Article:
Details of the full list of occupants are murky at best: one woman, claiming to be Samuel Whiting’s granddaughter, says she lived there from 1941 through the years when it was leased to Vultee. What we can say for sure is that Samuel himself died in 1951, and just two years later, tragedy would strike again.
In 1953, the body of John C. Whiting, Samuel’s first son, was found lifeless, still holding the 22 caliber pistol with which he ended his life. This came just a week after his second wife won a divorce suit against him citing
John was no young man at the time. He was a very depressed 44-year-old insurance salesman. He also didn’t die at the Castle, but rather in a house he owned some 3 miles from the property. How, then, does this tie into reports of a “young man” haunting the Castle?
It’s reasonably likely that John Whiting lived at the castle during his adolescent or teenage years, even his early 20s. He got to live the awesome fantasy of growing up in a castle, one that reportedly had a secret passageway used for smuggling booze during the prohibition years. He easily could’ve become attached to the Whiting Castle.
At the time of John’s death, he was a twice-divorced middle-aged insurance salesman. His childhood years were like a fantasy. As he aged, he must’ve pined for those enchanted younger years. This writer doesn’t doubt that John’s soul, upon his passing, might have reverted to a time and place where he was happy.
John’s death wouldn’t be the last connected to the Castle of Heron Bay. In 1963, Karen Beck was renting a room in the castle. She had been separated from her husband for 18 months, though not yet officially divorced.
Karen’s brother found her dead in her castle apartment. There were some signs of a struggle: bits and bobs were strewn about, some furniture was overturned and the commode had been pulled away from the wall.
Karen, however, had no cuts or bruises on her. Ultimately the death was ruled natural, resulting from pneumonia. Still, we can’t help but wonder about the mysterious circumstances around her death, and whether or not it’s indicative of some sort of curse on the Castle of Heron Bay.
As mentioned previously, the Whitings named their home on Lake Worth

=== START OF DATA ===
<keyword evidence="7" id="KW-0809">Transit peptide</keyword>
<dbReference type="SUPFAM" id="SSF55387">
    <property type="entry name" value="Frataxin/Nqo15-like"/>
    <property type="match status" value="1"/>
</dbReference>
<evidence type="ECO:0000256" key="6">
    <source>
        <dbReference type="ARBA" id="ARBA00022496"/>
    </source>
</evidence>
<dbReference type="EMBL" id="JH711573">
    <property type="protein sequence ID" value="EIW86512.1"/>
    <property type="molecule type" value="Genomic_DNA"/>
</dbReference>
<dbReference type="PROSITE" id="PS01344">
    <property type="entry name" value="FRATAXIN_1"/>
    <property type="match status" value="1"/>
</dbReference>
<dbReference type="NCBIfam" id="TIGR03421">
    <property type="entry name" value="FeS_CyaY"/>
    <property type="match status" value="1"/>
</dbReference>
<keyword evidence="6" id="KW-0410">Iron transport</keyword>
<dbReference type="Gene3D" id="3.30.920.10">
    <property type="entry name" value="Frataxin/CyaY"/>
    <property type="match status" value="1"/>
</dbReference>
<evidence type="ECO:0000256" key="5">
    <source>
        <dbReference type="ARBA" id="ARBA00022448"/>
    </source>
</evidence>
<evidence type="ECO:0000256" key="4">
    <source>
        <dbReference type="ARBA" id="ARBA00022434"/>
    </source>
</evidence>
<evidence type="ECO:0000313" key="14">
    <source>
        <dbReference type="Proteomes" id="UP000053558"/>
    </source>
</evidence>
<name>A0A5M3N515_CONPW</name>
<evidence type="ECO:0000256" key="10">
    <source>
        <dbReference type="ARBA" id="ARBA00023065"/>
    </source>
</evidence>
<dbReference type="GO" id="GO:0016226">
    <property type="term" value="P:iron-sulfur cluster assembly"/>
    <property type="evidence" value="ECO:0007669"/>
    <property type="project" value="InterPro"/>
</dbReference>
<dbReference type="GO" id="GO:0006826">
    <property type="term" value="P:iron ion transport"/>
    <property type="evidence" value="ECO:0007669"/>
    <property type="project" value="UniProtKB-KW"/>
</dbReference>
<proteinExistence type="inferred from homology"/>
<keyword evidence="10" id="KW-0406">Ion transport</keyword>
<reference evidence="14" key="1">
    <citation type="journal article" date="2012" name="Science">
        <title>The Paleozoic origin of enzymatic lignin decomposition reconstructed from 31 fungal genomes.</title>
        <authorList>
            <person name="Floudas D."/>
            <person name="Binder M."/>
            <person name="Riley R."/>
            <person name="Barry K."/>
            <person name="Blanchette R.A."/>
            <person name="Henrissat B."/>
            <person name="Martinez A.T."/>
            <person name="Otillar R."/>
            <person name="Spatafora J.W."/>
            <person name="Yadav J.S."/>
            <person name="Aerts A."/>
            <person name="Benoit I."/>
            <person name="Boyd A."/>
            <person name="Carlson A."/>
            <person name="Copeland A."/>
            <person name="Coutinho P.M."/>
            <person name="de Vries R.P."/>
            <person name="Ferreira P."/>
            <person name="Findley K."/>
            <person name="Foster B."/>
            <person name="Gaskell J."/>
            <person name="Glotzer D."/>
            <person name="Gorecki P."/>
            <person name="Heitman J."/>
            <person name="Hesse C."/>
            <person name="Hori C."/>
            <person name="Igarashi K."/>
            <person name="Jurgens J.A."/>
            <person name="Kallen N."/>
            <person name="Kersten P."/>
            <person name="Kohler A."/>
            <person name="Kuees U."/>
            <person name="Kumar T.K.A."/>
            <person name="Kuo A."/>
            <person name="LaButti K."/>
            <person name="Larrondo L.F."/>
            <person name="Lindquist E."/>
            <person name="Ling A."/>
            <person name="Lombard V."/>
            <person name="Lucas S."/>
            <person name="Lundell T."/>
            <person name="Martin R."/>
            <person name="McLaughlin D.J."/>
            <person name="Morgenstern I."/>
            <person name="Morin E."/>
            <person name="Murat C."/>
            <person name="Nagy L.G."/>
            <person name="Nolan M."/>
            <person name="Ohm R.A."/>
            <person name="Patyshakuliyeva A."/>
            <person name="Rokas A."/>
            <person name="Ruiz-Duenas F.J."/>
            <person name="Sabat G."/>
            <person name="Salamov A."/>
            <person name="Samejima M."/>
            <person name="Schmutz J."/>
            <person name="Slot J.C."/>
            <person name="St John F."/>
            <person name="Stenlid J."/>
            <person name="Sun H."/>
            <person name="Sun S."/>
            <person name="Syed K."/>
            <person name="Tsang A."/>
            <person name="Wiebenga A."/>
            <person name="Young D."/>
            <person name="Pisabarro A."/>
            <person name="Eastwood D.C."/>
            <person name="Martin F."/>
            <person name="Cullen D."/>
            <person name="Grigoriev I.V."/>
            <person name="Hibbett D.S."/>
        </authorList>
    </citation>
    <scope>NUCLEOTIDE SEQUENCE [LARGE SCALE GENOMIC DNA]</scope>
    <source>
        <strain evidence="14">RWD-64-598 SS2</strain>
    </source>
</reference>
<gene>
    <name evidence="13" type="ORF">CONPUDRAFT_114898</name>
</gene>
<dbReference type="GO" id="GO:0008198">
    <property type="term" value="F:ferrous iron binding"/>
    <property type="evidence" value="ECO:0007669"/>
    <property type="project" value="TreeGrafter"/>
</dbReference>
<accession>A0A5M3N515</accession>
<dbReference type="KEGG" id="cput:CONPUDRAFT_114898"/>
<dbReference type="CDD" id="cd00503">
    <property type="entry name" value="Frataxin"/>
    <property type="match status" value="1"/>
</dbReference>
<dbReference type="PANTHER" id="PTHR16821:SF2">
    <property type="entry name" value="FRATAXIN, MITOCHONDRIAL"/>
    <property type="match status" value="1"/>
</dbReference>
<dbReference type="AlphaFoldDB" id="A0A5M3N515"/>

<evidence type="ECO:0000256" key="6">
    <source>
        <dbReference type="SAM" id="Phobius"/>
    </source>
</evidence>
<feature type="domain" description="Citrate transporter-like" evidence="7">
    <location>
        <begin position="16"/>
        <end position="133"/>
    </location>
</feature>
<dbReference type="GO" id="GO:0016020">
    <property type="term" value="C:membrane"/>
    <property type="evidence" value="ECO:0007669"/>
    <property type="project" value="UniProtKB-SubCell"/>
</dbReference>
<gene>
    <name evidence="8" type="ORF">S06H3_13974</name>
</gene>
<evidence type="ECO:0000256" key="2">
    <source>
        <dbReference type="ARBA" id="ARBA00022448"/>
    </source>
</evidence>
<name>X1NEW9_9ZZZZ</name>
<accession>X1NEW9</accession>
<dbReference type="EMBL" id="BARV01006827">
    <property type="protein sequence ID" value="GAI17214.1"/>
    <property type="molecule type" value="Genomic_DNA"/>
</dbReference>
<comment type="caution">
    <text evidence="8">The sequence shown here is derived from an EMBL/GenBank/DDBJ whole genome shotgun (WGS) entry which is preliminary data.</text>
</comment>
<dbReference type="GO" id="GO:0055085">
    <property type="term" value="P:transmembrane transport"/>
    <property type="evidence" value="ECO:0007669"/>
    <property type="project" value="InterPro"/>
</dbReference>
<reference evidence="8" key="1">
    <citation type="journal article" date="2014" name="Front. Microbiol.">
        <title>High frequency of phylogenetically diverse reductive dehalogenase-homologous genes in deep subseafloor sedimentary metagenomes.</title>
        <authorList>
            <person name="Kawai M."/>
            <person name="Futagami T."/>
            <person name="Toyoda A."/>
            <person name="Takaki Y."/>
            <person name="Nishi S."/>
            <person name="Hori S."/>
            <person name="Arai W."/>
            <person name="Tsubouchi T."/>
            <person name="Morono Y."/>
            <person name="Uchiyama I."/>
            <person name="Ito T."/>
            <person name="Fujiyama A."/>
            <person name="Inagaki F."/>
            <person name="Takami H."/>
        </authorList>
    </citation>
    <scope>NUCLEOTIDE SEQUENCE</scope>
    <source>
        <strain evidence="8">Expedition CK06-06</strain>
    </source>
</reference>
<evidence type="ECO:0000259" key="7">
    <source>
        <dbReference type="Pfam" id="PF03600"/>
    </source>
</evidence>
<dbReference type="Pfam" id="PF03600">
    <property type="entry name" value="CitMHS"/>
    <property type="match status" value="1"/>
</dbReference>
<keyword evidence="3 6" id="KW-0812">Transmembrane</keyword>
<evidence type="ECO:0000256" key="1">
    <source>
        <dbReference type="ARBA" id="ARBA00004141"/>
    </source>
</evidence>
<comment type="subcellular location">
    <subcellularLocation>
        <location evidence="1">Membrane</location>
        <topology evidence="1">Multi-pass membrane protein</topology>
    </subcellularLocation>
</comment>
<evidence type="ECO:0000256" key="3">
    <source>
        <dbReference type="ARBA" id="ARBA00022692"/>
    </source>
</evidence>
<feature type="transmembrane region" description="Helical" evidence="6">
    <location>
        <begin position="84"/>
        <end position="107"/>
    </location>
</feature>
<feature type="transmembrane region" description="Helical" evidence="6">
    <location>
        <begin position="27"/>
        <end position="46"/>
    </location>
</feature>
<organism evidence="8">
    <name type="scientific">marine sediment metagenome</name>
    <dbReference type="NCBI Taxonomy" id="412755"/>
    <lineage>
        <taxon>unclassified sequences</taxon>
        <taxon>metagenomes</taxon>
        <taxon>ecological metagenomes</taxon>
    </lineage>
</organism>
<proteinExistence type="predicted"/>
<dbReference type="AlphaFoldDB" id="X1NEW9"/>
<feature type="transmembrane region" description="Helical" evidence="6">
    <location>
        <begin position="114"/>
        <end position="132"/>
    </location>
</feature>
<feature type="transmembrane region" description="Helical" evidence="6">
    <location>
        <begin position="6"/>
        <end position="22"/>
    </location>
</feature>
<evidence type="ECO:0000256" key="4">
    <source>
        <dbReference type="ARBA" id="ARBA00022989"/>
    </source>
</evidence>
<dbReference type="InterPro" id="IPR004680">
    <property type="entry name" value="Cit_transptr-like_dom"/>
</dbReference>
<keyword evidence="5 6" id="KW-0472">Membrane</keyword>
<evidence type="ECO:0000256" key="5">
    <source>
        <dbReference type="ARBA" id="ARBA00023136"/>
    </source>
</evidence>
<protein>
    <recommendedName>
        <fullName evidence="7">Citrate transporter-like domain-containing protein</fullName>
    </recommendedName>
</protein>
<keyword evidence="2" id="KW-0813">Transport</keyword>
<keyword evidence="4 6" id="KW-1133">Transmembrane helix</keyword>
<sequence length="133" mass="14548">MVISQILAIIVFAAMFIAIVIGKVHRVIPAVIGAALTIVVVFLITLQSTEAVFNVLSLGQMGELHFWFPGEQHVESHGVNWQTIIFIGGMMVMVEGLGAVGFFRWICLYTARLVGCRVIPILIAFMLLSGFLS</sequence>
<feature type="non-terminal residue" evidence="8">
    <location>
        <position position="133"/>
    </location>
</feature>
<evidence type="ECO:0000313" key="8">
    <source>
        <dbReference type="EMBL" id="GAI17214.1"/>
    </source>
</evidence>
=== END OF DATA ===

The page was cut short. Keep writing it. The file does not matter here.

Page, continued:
Inverness after a Scottish castle of the same name. Inverness lies on the River Ness which runs between Loch Ness and the North Sea. I don’t think I need to mention that Loch Ness is famous around the world for sightings of Nessie, or the
Loch Ness Monster.
Could it be a coincidence then, that in 1947, citizens of the Lake Worth area began reporting that they saw a large sea monster in the lake? It was described much like Nessie: a dark figure, with a long neck, protruding several feet from the water’s surface, then ducking back below view. The creature was dubbed the Lake Worth Monster.
Turns out, this was just a prank pulled by a local business owner, trying to drum up business. He used an ingenious system of pulleys, anchored by rocks in the lake, to make a tire innertube rise and fall in the lake at will. But that wasn’t the last we’d hear of the monster…
In 1969, there were reports of a tall, humanoid beast with the head of a goat living on an island in Lake Worth. This became the new Lake Worth Monster. Word of the monster spread all the way to soldiers in Vietnam, writing to loved ones, asking for updates on the beast’s activities.
This, too, turned out to be a hoax. The legend, however, never died. Local Writer Sallie Ann Clarke wrote a children’s’ book about the beast. In 1975, playwright Johnny Simons wrote a play chronicling the lonely beast’s search for love (he is eventually united with Nessie). It’s possible that all of this was inspired by the connection between the Castle of Heron Bay and Scotland’s Inverness.
In 1982, Larry Keith Robison went on a killing spree just one mile east of the Castle of Heron Bay. Larry was a paranoid schizophrenic whose mother had repeatedly tried to get him treatment for his mental health issues.
Larry first slaughtered his roommate, decapitating him before moving to the house next door. There, he stabbed three members of the family to death. When the 4th arrived later, Larry killed him too.
Robison fled to Kansas, where he was later found sleeping in his car and arrested. He sat on death row from his 1983 sentencing until his execution in 2000. His case was highly publicized in its later years, sparking discussion over how mentally ill criminals should be treated, especially concerning capital punishment.
You can check out the Castle of Heron Bay, if you dare, at 9115 Heron Drive in Fort Worth. The property is fenced off, so you can’t get too close. If you go in late fall or during the winter, it can be serenely beautiful, with long, wispy, yellow grass dancing in the breeze, and the waters of Lake Worth gently lapping at the shore.
As for whether or not the Castle is cursed - who’s to say? We’ll let you decide for yourselves.
It’s a building that will stop you in your tracks in downtown Fort Worth.
Built in 1966 by the Scott Foundation, this 468-seat theatre is crawling with poltergeists.